Wellesley High School English teacher David McCullough may try to avoid clichés like the plague, but his unconventional message in his faculty speech to the Class of 2012 raised numerous eyebrows last Friday.
Instead of lauding the achievements of the graduating class — a popular tactic among commencement speakers — McCullough took the opportunity to remind the Wellesley, Ma. seniors that selflessness is the best personal quality to possess, and that “the sweetest joys of life … come only with the recognition that you’re not special, because everyone is.”
The full text comes courtesy of The Swellesley Report. Excerpt below:
“Here we are on a literal level playing field. That matters. That says something. And your ceremonial costume … shapeless, uniform, one-size-fits-all. Whether male or female, tall or short, scholar or slacker, spray-tanned prom queen or intergalactic X-Box assassin, each of you is dressed, you’ll notice, exactly the same. And your diploma … but for your name, exactly the same.
All of this is as it should be, because none of you is special.
You are not special. You are not exceptional.
Contrary to what your u9 soccer trophy suggests, your glowing seventh grade report card, despite every assurance of a certain corpulent purple dinosaur, that nice Mister Rogers and your batty Aunt Sylvia, no matter how often your maternal caped crusader has swooped in to save you … you’re nothing special.”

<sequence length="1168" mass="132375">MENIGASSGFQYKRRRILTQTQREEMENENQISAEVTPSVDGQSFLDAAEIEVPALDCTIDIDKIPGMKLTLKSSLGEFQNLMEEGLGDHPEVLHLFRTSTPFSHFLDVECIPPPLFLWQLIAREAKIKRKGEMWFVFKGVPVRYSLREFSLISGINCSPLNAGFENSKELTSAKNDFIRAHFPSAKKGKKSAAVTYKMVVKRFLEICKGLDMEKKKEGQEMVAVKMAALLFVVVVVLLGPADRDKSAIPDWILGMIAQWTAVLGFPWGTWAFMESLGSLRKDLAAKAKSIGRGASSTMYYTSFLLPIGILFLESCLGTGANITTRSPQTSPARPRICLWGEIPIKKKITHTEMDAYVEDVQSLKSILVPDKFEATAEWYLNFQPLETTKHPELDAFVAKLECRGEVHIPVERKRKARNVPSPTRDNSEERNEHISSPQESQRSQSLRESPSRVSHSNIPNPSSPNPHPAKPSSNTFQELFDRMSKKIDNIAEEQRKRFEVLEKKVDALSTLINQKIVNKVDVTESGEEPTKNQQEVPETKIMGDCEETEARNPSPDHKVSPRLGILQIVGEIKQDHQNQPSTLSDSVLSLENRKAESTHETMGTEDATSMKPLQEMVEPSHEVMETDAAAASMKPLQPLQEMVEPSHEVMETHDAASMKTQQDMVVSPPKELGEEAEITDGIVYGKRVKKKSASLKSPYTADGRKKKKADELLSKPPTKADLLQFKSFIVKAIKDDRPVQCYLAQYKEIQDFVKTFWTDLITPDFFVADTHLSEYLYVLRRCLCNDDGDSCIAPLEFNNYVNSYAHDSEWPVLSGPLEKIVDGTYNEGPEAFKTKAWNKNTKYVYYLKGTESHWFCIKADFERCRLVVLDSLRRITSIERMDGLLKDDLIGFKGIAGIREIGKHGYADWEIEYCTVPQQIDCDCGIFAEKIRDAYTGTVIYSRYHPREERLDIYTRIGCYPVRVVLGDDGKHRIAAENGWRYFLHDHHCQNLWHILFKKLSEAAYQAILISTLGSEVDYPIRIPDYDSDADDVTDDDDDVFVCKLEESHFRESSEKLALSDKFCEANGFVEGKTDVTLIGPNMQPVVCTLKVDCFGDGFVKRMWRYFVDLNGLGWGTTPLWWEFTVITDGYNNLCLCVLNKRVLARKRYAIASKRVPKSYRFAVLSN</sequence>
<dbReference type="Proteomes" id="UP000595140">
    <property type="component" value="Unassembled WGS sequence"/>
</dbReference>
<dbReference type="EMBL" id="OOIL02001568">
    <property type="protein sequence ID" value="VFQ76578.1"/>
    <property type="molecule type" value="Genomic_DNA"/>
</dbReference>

McCullough lamented the tendency of Americans as of late to “love accolades more than genuine achievement.”
“It’s an epidemic — and in its way, not even dear old Wellesley High is immune … one of the best of the 37,000 nationwide, Wellesley High School … where good is no longer good enough, where a B is the new C, and the midlevel curriculum is called Advanced College Placement. And I hope you caught me when I said “one of the best.” I said “one of the best” so we can feel better about ourselves, so we can bask in a little easy distinction, however vague and unverifiable, and count ourselves among the elite, whoever they might be, and enjoy a perceived leg up on the perceived competition. But the phrase defies logic. By definition there can be only one best. You’re it or you’re not.”
McCullough urged the Class of 2012 not to just do things for the sake of personal accomplishment or self-indulgence, but because “you love it and believe in its importance.”
This isn’t the first time McCullough’s commencement remarks have made news. In 2006, he was remembered for telling then-graduating Wellesley students to “carpe the heck out of every diem” — a signature line he alluded to in his 2012 address.
Contrarily, a student high school graduation speech -- a rap, rather -- was well received among peers and family when Samuel "Blowfish" Blyveis of St. Joseph High School elected rap tips on the best way to get through high school. A Reddit user even posted a link to the video with the caption: "Was your graduation speech this epic? Nope? Didn't think so."